Figure 1: Real Assets Shined As Inflation Peaked

Real Assets

Figure 2: Performance in a Period of Rising Inflation June 2020 (Bottom) - June 2022 (Peak Inflation)

Performance in a Period of Rising Inflation

State Street offers core menu investors a seasoned, diversified multi-asset strategy composed of a blend of commodities, TIPS, REITs, infrastructure, and natural resource equities. This multi-asset approach, featuring the diversification benefits of five distinct asset classes, allows the strategy to seek a positive real-return in excess of CPI over a full market cycle, similar to the long-term return expectations of a moderate balanced portfolio with a volatility profile in line with a longer-dated TIPS index The Real Asset Strategy is expected to perform best during periods of accelerating and/or unexpected inflation. The strategy is meant to be a complement to traditional equity and bond assets, providing further diversification, attractive returns, and a source of income.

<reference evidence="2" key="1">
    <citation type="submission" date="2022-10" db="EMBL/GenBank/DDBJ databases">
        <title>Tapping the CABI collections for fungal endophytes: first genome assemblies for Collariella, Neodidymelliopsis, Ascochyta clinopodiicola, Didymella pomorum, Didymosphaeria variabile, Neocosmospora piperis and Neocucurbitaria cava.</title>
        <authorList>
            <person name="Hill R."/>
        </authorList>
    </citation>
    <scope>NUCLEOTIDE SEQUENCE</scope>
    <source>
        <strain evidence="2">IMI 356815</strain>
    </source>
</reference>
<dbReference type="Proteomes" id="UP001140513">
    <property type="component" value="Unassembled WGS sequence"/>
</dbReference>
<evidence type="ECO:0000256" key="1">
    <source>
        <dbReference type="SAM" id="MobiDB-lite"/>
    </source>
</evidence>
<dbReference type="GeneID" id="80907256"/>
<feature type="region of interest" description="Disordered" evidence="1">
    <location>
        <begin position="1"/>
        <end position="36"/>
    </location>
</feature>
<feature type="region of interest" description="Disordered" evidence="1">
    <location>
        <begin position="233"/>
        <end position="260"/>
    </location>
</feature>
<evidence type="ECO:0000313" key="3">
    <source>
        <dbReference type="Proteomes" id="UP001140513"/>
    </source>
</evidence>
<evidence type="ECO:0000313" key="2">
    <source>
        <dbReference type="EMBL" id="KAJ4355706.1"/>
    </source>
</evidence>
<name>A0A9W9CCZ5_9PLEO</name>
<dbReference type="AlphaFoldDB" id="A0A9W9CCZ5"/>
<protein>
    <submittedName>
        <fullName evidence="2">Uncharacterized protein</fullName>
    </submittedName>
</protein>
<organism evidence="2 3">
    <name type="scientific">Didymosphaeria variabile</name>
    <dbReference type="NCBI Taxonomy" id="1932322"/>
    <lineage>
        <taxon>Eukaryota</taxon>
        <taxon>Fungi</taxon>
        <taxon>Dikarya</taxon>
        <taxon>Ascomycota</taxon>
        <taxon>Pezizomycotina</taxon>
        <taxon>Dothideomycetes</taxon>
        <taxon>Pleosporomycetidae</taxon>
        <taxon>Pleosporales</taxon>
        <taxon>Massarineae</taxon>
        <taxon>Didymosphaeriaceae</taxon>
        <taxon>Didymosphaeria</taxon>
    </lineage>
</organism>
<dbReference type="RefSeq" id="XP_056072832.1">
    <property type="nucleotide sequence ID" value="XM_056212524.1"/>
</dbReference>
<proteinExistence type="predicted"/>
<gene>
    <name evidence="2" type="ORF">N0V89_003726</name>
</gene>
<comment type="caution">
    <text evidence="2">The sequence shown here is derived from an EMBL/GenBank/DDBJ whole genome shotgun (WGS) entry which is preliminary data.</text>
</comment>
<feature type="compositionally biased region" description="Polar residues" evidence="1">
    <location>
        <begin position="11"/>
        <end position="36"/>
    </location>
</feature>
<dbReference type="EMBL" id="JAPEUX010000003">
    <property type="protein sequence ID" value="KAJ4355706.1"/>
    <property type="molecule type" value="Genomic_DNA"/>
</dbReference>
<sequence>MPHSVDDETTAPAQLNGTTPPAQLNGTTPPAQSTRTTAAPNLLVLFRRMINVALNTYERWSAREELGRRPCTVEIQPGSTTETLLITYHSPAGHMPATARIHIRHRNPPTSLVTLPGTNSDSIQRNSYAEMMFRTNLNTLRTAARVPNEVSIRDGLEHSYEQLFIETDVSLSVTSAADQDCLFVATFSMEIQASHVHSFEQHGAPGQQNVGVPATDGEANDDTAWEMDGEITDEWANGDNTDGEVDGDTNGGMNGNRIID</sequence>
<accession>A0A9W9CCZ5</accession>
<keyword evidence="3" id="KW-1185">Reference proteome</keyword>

The Real Assets strategy remained more resilient through peak inflation, providing a buffer for investors as equity markets recovered. A diversified approach makes sense as different asset classes respond to different types of inflation (e.g., expected/unexpected) at different times in the market cycle. Combining asset classes that are volatile on a standalone basis -- and often considered unsuitable for core investment menus -- such as Commodities, REITs and Global Natural Resource stocks, provides a more stable allocation for participants through all phases of the market cycle by blending growth and defensive characteristics. For example, Commodities have performed best during periods of rising inflation or unexpected inflation due to their ability to reprice quickly based on economic conditions and shifts in supply-and-demand dynamics. REITs have demonstrated the ability to perform well across different inflationary regimes, particularly during periods of stable and rising inflation, due to pass-through effects where REITs can adjust rents and pass along price increases to tenants.